Key Features

Land under the purview of the Act: The Bill provides that two types of land will be under the purview of the Act: (i) land declared/notified as a forest under the Indian Forest Act, 1927 or under any other law, or (ii) land not covered in the first category but notified as a forest on or after October 25, 1980 in a government record. Further, the Act will not apply to land changed from forest use to non-forest use on or before December 12, 1996 by any authority authorised by a state/UT.

Exempted categories of land: The Bill exempts certain types of land from the provisions of the Act, such as forest land along a rail line or a public road maintained by the government providing access to a habitation, or to a rail, and roadside amenities up to a maximum size of 0.10 hectare. Forest land that will also be exempted includes: (i) land situated within 100 km from international borders, Line of Control, or Line of Actual Control, for construction of a strategic linear project of national importance and concerning national security, (ii) land up to 10 hectares, for constructing security-related infrastructure, or (iii) land proposed to be used for constructing defence related projects, camps for paramilitary forces, or public utility projects up to five hectares in a left-wing extremism affected area. These exemptions will be subject to the terms and conditions specified by the central government by guidelines.

Assignment/leasing of forest land: Under the1980 Act, a state government requires prior approval of the central government to assign forest land to any entity not owned or controlled by government. In the Bill, this condition is extended to all entities, including those owned and controlled by government. It also requires that prior approval be subject to terms and conditions prescribed by the central government.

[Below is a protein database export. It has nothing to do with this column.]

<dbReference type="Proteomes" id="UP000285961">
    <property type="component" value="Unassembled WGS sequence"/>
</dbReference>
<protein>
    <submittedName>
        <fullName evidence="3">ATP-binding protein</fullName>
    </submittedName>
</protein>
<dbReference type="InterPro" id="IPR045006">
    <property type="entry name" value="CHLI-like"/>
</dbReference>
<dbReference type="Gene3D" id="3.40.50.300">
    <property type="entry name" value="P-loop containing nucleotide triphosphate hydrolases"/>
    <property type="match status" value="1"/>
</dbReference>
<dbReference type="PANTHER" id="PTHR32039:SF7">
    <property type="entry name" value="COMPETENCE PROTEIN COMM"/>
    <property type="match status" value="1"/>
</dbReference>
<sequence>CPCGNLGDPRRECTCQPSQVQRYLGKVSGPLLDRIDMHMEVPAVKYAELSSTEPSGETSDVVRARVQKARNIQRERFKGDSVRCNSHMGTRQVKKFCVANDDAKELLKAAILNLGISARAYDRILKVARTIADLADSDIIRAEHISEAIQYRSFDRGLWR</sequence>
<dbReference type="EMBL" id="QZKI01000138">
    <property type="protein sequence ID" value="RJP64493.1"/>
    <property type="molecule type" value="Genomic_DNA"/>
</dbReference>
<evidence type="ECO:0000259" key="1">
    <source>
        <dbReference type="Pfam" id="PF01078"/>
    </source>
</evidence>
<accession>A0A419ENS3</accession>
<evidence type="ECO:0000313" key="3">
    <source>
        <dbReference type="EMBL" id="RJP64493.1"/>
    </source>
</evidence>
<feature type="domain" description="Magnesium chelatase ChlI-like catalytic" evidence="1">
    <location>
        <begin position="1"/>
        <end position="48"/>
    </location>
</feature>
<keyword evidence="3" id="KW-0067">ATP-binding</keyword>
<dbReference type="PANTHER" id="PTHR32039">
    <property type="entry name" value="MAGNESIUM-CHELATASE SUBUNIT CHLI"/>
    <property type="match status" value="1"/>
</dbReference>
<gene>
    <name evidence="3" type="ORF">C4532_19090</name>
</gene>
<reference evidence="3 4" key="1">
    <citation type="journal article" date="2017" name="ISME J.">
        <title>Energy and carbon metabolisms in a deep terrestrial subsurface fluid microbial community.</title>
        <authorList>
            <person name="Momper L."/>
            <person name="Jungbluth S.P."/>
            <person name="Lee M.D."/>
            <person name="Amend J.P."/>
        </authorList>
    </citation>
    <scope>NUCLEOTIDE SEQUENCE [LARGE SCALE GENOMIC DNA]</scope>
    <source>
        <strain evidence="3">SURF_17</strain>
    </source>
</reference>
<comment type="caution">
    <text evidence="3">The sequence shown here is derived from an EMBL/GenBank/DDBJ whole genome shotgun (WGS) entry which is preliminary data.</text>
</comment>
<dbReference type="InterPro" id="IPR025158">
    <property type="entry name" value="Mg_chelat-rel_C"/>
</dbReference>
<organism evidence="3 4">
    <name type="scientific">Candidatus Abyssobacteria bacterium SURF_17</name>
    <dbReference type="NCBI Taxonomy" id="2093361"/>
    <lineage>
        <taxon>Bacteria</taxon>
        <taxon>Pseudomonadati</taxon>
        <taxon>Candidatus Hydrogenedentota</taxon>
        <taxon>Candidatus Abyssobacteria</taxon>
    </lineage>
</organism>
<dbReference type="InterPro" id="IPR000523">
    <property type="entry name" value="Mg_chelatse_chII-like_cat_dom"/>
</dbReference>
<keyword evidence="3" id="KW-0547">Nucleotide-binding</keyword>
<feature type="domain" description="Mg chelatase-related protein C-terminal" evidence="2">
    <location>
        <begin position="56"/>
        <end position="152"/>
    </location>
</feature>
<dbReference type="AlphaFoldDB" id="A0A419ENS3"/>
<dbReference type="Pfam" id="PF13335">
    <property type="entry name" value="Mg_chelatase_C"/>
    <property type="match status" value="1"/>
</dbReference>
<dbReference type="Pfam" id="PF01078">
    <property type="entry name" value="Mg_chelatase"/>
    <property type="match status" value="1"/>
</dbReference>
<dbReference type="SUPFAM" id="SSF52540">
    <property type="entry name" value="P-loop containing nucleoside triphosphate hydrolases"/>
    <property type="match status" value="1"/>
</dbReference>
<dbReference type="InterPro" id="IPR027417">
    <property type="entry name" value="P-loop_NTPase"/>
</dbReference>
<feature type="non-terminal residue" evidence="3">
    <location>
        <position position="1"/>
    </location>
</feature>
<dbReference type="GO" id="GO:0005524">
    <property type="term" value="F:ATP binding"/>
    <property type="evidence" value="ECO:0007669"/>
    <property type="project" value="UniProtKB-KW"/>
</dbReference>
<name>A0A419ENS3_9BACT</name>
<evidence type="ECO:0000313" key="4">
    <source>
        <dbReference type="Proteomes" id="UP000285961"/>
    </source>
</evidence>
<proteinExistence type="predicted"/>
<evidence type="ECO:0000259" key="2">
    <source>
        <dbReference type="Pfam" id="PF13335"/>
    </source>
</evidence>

Permitted activities in forest land: The 1980 Act restricts the dereservation of forests or use of forest land for non-forest purposes. Such restrictions may be lifted with the prior approval of the central government. Non-forest purposes include use of land for cultivating horticultural crops or for any purpose other than re-afforestation. The Act specifies certain activities that will be excluded from non-forest purposes, meaning that restrictions on the use of forest land for non-forest purposes will not apply. These activities include works related to the conservation,
management, and development of forest and wildlife such as establishing check posts, fire lines, fencing, and wireless communication.

The Bill adds more activities to this list such as: (i) zoos and safaris under the Wild Life (Protection) Act, 1972 owned by the government or any authority, in forest areas other than protected areas, (ii) ecotourism facilities, (iii) silvicultural operations (enhancing forest growth), and (iv) any other purpose specified by the central government. Further, the central government may specify terms and conditions to exclude any survey (such as exploration activity, seismic survey) from being classified as non-forest purpose.

Power to issue directions: The Bill adds that the central government may issue directions for the implementation of the Act to any authority/organisation under or recognised by the centre, state, or union territory (UT).